Some of these discoveries might be a little discouraging, but there’s no need to be discouraged! While willpower is considered a limited resource, scientists also liken it to a muscle: it can be strengthened with exercise. Stay tuned to learn how you can have more self-control.
When we place too much focus on one goal, our path can seem narrow and full of closed doors. But if we can learn to let go and truly open ourselves to the unexpected, we may find possibilities we didn’t know existed.
We miss so much when we live closed off to the world. Think of your fist – when you shut it tight you can carry a handful of sand for a distance. But if you spread your hands wide, the entire desert can pass through your fingers.
Being open means you are receptive to the universe and changing circumstances that can affect your daily experiences. You are not abandoning your goals, or desire for success; you are simply creating more room for improvisation if the first path does not work out.
How open do you view yourself? Is your life a series of narrow passes that you must squeeze through, exhausted when you reach the other side? Or do you feel that each new challenge is a wide archway that you walk beneath comfortably?
Visual imagery can be a great tool for meditation, inspiring you to look at your thoughts in new ways. Here are some more ways to visualize openness, which may inspire you to create and contemplate your own imagery:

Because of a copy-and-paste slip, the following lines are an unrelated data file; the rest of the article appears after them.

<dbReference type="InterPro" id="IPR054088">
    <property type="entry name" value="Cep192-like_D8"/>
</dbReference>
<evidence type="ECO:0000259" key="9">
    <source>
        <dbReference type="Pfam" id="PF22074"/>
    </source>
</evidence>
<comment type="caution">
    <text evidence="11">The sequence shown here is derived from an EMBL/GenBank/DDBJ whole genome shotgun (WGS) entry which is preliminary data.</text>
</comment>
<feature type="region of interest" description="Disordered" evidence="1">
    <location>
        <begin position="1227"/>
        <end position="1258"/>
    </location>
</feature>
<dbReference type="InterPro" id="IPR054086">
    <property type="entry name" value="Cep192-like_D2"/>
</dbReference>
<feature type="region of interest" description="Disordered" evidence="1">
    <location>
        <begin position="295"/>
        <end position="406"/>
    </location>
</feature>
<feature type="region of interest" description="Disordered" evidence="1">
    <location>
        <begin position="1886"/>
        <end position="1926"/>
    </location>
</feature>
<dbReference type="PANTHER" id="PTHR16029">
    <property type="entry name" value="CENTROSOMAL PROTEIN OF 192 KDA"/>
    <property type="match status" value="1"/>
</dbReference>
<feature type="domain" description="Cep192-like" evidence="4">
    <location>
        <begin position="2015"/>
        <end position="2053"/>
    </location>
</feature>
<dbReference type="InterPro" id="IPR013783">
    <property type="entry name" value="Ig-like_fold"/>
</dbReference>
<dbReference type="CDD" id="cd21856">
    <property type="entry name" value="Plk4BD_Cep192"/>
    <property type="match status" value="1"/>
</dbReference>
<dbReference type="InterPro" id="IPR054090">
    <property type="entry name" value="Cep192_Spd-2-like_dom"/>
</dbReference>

- A satellite dish: open to all the signals of the universe
- A sapling: stretching to reach the sun and rain
- A whale: huge mouth open, swimming through the krill
- A magnet: attracting that which is opposite to you
- The child version of yourself: knowing that everything is possible
Being open is hard when we spend life rushing from one serious task to the next. Breathe, slow down just a little bit, and don’t forget to smile.
Visual imagery meditation from the book Quiet Mind: One Minute Retreats from a Busy World.
Our lives consist of countless journeys. Some are easier to travel than others. Some are more difficult to finish. But whether we are undertaking challenges physically, mentally, or spiritually, the most difficult part can be just getting started.
Think of any creative project like writing, drawing, etc. When staring at the blank page or canvas, the correct first move seems invisible to the eye, and our minds tell us that no matter where we start, it will be the wrong place – tricky, right?
This perception applies to many areas of our lives – afraid of failure and disappointment; we remain frozen at the beginning of the road. However, as often is the case, all it takes to break out of this uncertainty is one small step forward.
Consider this quote from philosopher Lao Tzu:
The journey of 1,000 miles begins with a single step.